Read more about the rules at the New Jersey Department of Education.

New Mexico:

In new Mexico, homeschooled students are NOT eligible for special education services to be provided by their school district for free. Homeschooled students are NOT considered privately schooled students for purposes of determining access to special education services. Parents can reach out to their local district for more information.

Read more about the rules at the State of New Mexico’s Public Education Department.

New York:

New York homeschool or private school students may be eligible for special education services provided by their district for free. The state considers homeschooled students as privately schooled students for purposes of determining access to special education services. Parents should contact their local district to request services by June 1, or within 30 days of moving districts or the identification of a child’s disability.

Read more about the rules at the New York State Education Department.

North Carolina:

North Carolina homeschool or private school students may be eligible for special education services provided by their district for free. Homeschooled students can qualify for state-provided grants of up to $8,000, or an Educational Savings Account for students with disabilities of up to $9,000, which can reimburse special education services provided outside the home. Parents should contact the state agency to request additional details and to apply.

Read more about the rules at the NC State Education Assistance Authority.

North Dakota:

North Dakota homeschool students are NOT eligible for special education services to be provided by their school district for free. Homeschooled students are NOT considered privately schooled students for purposes of determining access to special education services. Parents can reach out to their local district for more information.

Read more about the rules at the North Dakota Department of Public Instruction.

Ohio:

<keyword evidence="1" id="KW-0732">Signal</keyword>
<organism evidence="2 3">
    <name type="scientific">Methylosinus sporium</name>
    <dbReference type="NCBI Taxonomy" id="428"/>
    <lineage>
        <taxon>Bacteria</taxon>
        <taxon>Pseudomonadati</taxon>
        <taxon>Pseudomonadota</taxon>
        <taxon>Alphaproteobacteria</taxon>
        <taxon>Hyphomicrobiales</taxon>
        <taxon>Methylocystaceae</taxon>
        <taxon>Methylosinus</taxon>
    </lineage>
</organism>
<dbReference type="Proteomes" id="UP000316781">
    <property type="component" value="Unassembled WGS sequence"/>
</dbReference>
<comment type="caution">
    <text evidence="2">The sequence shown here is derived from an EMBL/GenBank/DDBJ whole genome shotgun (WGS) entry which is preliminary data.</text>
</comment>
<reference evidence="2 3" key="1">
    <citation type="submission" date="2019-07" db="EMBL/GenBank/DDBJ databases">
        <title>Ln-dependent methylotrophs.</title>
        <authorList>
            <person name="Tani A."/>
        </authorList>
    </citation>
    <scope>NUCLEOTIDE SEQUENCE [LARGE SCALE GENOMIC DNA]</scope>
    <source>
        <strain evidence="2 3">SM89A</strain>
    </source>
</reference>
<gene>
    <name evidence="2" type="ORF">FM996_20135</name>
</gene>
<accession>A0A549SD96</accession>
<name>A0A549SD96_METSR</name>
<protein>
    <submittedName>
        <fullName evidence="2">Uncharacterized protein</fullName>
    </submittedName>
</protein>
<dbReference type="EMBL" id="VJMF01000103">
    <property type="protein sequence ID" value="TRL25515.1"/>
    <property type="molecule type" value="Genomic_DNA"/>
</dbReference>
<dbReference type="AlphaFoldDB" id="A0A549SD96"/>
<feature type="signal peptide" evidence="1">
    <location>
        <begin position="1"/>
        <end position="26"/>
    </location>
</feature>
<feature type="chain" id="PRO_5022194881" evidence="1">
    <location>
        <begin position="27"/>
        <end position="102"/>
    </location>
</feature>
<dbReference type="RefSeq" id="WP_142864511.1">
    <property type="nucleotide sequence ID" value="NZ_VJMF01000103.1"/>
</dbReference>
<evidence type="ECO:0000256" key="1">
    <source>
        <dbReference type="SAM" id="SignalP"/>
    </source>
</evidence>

Ohio homeschool or private school students may be eligible for special education services provided by their school district for free.The Jon Peterson Scholarship program provides parents with scholarships of up to $27,000 annually, in lieu of providing special needs students a free and appropriate public education. Homeschooled children qualify for the scholarship, provided they have an IEP. Scholarship funds can cover education and services outlined in the IEP. Only 5% of special needs children can receive Jon Peterson scholarships; if demand outstrips supply, a lottery will determine recipients. Parents should 1) contact their district to obtain an IEP for their child and 2) research qualified providers under the Jon Peterson program, who can apply for the scholarship on behalf of the child.

Read more about the Jon Peterson Special Needs Scholarship Programs.

Oklahoma:

In Oklahoma, homeschooled students are NOT eligible for special education services to be provided by their school district for free. Students in home school are NOT eligible for special education services to be provided by their school district, for free. Parents can reach out to their local district for more information.

Read more about the rules at the Oklahoma Special Education Handbook.

Oregon:

Oregon homeschool or private school students may be eligible for special education services provided by their school district for free. The state considers homeschooled students as privately schooled students for purposes of determining access to special education services. State guidance regarding COVID indicates that “home schooling for students who experience disability should be treated the same during Distance Learning for All as when schools are functioning normally.” Parents can reach out to their local district to see what special education services are offered and begin the process of constructing an IEP.

Read more about Oregon’s rules at the Home School Legal Defense Association.

Pennsylvania: